(I was writing this when guitfnky posted - both approaches will work - you can use their approach to test any algorithm that exceeds the compensation delay amount)
Selig Audio, LLC

Billy
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Post 08 Sep 2020

Thanks all, very interesting trick
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Billy
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Post 08 Sep 2020

Snagged the target levels if anyone wants to know them
IMG_2154.JPG
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PhillipOrdonez
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Post 08 Sep 2020

Billy wrote:
08 Sep 2020
Snagged the target levels if anyone wants to know them
IMG_2154.JPG
Thanks for the video link. Sound like an AES conference I watched some years back. Super interesting stuff.

As for the targets, unless you're producing acoustic music do not try to master your music to those targets...

Billy
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Joined: 09 Dec 2016

Post 09 Sep 2020

PhillipOrdonez wrote:
08 Sep 2020
As for the targets, unless you're producing acoustic music do not try to master your music to those targets...
Yeah I'm glad you pointed that out but that does make me wonder why they are listed in the presentation?

What general targets would you suggest?

Mine are as follows

Code: Select all

Balanced Mix
INT - Integrated LUFS   -13
 ST - Short Term LUFS   -11

dBTP - True Peak        -3 dBTP 
  dB - Peak             -4 dB

DR - Dynamic Range      10 DR
LU - Loudness            3 LU
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guitfnky
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Post 09 Sep 2020

Billy wrote:
09 Sep 2020
PhillipOrdonez wrote:
08 Sep 2020
As for the targets, unless you're producing acoustic music do not try to master your music to those targets...
Yeah I'm glad you pointed that out but that does make me wonder why they are listed in the presentation?

What general targets would you suggest?

Mine are as follows

Code: Select all

Balanced Mix
INT - Integrated LUFS   -13
 ST - Short Term LUFS   -11

dBTP - True Peak        -3 dBTP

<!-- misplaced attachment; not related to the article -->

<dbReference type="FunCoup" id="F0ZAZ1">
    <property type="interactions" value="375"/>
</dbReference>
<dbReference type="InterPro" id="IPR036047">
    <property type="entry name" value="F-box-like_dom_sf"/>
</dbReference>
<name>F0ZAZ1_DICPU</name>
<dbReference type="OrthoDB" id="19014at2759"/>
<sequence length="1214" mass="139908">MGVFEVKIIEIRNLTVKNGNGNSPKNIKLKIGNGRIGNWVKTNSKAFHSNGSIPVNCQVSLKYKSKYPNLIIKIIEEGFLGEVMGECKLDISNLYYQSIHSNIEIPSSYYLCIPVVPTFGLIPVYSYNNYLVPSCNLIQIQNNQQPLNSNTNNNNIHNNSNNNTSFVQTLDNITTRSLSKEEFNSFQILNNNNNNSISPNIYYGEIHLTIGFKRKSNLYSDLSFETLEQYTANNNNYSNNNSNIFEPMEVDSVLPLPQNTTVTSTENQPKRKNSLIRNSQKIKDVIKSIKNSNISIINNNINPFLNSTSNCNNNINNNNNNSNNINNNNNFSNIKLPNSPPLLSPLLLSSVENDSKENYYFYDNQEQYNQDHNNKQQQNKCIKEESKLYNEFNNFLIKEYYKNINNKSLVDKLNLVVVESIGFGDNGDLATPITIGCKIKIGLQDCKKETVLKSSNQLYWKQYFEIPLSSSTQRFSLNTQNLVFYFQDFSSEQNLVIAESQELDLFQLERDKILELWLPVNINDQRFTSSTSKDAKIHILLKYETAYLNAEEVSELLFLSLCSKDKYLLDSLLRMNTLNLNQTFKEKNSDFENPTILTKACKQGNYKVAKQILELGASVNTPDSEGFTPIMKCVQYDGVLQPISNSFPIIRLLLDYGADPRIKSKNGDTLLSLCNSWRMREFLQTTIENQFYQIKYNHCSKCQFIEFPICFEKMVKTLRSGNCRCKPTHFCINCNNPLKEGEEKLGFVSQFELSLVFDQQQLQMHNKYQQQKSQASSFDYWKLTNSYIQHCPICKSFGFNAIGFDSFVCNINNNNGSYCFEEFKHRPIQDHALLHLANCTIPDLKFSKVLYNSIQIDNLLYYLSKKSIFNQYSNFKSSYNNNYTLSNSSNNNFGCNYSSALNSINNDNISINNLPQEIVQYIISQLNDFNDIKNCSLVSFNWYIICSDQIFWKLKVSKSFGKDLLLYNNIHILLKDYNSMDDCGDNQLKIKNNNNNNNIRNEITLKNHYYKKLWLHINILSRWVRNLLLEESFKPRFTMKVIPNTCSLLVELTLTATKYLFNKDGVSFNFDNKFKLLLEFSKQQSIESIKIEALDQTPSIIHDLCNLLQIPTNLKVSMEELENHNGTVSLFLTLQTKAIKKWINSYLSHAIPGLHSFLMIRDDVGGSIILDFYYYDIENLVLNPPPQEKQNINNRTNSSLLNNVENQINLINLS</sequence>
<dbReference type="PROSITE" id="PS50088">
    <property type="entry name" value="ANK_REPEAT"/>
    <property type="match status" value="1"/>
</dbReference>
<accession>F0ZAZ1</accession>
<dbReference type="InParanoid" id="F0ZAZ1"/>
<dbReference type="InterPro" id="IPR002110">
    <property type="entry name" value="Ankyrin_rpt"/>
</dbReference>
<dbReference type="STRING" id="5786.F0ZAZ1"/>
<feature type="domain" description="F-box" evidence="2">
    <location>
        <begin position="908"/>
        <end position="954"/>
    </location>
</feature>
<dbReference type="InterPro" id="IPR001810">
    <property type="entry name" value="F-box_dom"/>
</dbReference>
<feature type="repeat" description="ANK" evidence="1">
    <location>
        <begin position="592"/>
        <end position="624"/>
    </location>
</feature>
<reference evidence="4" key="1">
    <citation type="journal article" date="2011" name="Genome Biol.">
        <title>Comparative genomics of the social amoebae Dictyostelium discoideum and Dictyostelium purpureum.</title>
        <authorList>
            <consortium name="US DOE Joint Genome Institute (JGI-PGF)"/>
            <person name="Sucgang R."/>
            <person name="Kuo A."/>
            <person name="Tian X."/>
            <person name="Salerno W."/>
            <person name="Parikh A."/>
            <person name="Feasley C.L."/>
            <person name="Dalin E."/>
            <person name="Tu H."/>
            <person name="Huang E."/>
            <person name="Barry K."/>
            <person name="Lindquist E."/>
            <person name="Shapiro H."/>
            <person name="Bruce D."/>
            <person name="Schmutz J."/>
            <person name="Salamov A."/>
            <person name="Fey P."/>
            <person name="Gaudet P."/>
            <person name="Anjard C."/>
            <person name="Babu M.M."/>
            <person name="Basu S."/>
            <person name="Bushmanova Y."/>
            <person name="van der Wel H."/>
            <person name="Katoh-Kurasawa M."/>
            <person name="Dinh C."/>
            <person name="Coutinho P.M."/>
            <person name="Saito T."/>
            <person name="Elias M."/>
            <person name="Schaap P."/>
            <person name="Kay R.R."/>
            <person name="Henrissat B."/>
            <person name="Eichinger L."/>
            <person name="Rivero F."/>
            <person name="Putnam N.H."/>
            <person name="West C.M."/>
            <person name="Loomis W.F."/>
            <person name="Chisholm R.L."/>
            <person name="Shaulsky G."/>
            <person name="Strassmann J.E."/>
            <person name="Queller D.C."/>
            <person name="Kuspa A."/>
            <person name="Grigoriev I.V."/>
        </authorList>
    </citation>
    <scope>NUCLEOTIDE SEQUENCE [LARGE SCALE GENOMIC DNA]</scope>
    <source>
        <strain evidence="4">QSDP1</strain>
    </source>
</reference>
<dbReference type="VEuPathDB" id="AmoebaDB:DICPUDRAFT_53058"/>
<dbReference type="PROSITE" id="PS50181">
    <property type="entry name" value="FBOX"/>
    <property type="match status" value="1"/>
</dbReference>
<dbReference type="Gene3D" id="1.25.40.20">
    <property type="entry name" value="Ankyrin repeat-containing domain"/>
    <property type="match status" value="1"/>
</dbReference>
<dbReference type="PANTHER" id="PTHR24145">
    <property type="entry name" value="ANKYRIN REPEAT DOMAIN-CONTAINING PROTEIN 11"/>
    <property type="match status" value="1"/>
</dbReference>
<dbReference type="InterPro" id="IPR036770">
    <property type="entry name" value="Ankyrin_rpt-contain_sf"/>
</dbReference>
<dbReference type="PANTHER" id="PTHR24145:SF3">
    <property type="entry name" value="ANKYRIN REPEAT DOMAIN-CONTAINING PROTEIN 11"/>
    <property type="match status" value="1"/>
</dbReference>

dB - Peak             -4 dB

DR - Dynamic Range      10 DR
LU - Loudness            3 LU
I think these targets aren’t really worth spending too much time worrying about unless you’re only looking to hit one specific platform’s target (e.g. Spotify, but not Youtube, Pandora, etc.)—unless you plan on submitting separate files for each target to each different platform.

there was some good discussion on the topic a couple of weeks ago, here:

viewtopic.php?f=5&t=7519158&hilit=LUFS

PhillipOrdonez
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Location: Colombia

Post 09 Sep 2020

Billy wrote:
09 Sep 2020
PhillipOrdonez wrote:
08 Sep 2020
As for the targets, unless you're producing acoustic music do not try to master your music to those targets...
Yeah I'm glad you pointed that out but that does make me wonder why they are listed in the presentation?

What general targets would you suggest?

Mine are as follows

Code: Select all

Balanced Mix
INT - Integrated LUFS   -13
 ST - Short Term LUFS   -11

dBTP - True Peak        -3 dBTP 
  dB - Peak             -4 dB

DR - Dynamic Range      10 DR
LU - Loudness            3 LU
Those targets mean nothing, they are only for you to know what each service does in terms of loudness normalisation. Targets for music streaming are not goals at all for musicians. However they are very important for engineers who work in broadcast cause they have to ensure their material hits those targets, otherwise the material will get rejected.